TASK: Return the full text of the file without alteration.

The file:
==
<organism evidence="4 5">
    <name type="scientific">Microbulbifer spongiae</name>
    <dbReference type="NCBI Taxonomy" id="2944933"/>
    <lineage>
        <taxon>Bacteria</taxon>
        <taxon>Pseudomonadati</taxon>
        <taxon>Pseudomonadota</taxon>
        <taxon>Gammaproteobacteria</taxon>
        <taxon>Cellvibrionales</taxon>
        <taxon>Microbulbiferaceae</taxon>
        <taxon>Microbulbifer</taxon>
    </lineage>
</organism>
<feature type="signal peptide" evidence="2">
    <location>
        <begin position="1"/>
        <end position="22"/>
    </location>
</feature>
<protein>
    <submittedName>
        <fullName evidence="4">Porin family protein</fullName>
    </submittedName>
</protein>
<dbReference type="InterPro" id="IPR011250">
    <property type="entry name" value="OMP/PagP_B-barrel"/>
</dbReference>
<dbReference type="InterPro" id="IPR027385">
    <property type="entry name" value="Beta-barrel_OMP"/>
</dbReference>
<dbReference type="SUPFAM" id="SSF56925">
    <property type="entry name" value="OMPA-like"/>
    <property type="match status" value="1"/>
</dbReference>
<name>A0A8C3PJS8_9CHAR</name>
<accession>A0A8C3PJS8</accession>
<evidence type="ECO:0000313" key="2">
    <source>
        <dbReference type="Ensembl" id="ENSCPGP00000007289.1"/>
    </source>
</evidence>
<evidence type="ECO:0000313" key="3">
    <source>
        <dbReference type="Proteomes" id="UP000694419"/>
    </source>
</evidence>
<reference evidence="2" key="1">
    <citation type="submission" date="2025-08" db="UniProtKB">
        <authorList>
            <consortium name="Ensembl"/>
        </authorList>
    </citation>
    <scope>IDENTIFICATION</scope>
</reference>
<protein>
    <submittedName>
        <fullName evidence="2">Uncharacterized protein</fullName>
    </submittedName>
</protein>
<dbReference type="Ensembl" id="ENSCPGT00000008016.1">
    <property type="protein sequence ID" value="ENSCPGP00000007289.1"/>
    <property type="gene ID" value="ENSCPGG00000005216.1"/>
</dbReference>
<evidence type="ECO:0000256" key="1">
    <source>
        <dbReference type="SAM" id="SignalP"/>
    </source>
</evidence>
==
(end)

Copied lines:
<organism evidence="4 5">
    <name type="scientific">Microbulbifer spongiae</name>
    <dbReference type="NCBI Taxonomy" id="2944933"/>
    <lineage>
        <taxon>Bacteria</taxon>
        <taxon>Pseudomonadati</taxon>
        <taxon>Pseudomonadota</taxon>
        <taxon>Gammaproteobacteria</taxon>
        <taxon>Cellvibrionales</taxon>
        <taxon>Microbulbiferaceae</taxon>
        <taxon>Microbulbifer</taxon>
    </lineage>
</organism>
<feature type="signal peptide" evidence="2">
    <location>
        <begin position="1"/>
        <end position="22"/>
    </location>
</feature>
<protein>
    <submittedName>
        <fullName evidence="4">Porin family protein</fullName>
    </submittedName>
</protein>
<dbReference type="InterPro" id="IPR011250">
    <property type="entry name" value="OMP/PagP_B-barrel"/>
</dbReference>
<dbReference type="InterPro" id="IPR027385">
    <property type="entry name" value="Beta-barrel_OMP"/>
</dbReference>
<dbReference type="SUPFAM" id="SSF56925">
    <property type="entry name" value="OMPA-like"/>
    <property type="match status" value="1"/>
</dbReference>
<name>A0A8C3PJS8_9CHAR</name>
<accession>A0A8C3PJS8</accession>
<evidence type="ECO:0000313" key="2">
    <source>
        <dbReference type="Ensembl" id="ENSCPGP00000007289.1"/>
    </source>
</evidence>
<evidence type="ECO:0000313" key="3">
    <source>
        <dbReference type="Proteomes" id="UP000694419"/>
    </source>
</evidence>
<reference evidence="2" key="1">
    <citation type="submission" date="2025-08" db="UniProtKB">
        <authorList>
            <consortium name="Ensembl"/>
        </authorList>
    </citation>
    <scope>IDENTIFICATION</scope>
</reference>
<protein>
    <submittedName>
        <fullName evidence="2">Uncharacterized protein</fullName>
    </submittedName>
</protein>
<dbReference type="Ensembl" id="ENSCPGT00000008016.1">
    <property type="protein sequence ID" value="ENSCPGP00000007289.1"/>
    <property type="gene ID" value="ENSCPGG00000005216.1"/>
</dbReference>
<evidence type="ECO:0000256" key="1">
    <source>
        <dbReference type="SAM" id="SignalP"/>
    </source>
</evidence>